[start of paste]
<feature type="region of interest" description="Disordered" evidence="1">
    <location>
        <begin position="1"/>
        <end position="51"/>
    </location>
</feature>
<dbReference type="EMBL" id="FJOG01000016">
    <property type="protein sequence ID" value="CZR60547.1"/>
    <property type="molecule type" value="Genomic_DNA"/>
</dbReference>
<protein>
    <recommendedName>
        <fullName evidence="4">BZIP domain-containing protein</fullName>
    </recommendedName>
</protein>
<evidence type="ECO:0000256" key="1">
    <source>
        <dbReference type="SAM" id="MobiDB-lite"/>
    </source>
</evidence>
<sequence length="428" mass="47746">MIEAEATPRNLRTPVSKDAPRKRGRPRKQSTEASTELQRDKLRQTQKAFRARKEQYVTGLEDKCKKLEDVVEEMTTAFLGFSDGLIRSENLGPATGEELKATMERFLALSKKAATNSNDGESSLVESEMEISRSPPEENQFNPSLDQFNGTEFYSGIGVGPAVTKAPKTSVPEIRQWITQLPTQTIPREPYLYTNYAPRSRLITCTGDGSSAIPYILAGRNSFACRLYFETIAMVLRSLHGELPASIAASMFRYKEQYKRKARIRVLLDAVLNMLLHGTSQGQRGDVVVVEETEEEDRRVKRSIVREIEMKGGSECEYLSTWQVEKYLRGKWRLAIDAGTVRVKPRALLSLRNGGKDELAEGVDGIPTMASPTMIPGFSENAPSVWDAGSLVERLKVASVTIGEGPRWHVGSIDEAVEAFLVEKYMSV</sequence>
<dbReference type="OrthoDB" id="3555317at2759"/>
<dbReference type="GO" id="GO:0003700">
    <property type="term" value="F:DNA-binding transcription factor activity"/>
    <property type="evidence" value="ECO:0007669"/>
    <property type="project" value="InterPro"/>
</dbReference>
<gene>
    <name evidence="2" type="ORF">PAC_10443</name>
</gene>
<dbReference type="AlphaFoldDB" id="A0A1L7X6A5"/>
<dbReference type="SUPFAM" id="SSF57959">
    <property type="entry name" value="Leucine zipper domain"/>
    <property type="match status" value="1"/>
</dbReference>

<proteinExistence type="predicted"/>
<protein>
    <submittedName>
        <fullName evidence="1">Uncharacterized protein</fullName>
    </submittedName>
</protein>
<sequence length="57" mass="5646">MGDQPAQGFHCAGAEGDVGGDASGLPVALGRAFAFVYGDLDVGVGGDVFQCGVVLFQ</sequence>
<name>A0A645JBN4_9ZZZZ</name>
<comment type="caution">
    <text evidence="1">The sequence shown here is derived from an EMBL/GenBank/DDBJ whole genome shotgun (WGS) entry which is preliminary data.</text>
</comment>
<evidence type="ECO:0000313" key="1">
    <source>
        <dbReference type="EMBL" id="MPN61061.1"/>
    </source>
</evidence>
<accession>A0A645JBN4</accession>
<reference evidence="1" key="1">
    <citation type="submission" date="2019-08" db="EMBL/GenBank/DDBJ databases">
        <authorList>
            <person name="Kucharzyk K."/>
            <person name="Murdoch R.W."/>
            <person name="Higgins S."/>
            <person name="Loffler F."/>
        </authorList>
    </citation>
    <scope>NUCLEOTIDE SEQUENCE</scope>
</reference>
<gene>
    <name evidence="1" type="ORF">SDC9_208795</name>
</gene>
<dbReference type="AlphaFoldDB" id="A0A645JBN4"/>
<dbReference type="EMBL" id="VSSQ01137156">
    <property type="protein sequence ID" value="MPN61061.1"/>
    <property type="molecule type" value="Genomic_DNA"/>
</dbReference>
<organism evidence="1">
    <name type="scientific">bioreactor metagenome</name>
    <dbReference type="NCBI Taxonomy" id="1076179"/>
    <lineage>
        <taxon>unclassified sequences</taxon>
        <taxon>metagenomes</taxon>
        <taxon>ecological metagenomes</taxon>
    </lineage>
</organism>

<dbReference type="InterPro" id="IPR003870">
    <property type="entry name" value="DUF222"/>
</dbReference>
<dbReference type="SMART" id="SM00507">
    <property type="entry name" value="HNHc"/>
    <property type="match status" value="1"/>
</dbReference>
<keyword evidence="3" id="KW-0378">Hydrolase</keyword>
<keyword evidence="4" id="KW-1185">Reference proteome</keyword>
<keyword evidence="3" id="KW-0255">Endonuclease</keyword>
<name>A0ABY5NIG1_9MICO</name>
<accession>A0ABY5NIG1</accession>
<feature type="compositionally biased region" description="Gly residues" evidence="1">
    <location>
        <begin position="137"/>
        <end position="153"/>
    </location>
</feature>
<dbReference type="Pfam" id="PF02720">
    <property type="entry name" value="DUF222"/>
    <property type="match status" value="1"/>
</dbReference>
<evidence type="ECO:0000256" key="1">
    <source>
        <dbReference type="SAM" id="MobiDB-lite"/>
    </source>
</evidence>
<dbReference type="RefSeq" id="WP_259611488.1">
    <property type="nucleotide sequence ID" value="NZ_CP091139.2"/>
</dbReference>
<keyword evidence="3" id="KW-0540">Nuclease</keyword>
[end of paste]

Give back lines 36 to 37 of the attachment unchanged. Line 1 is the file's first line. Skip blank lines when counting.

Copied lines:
<proteinExistence type="predicted"/>
<protein>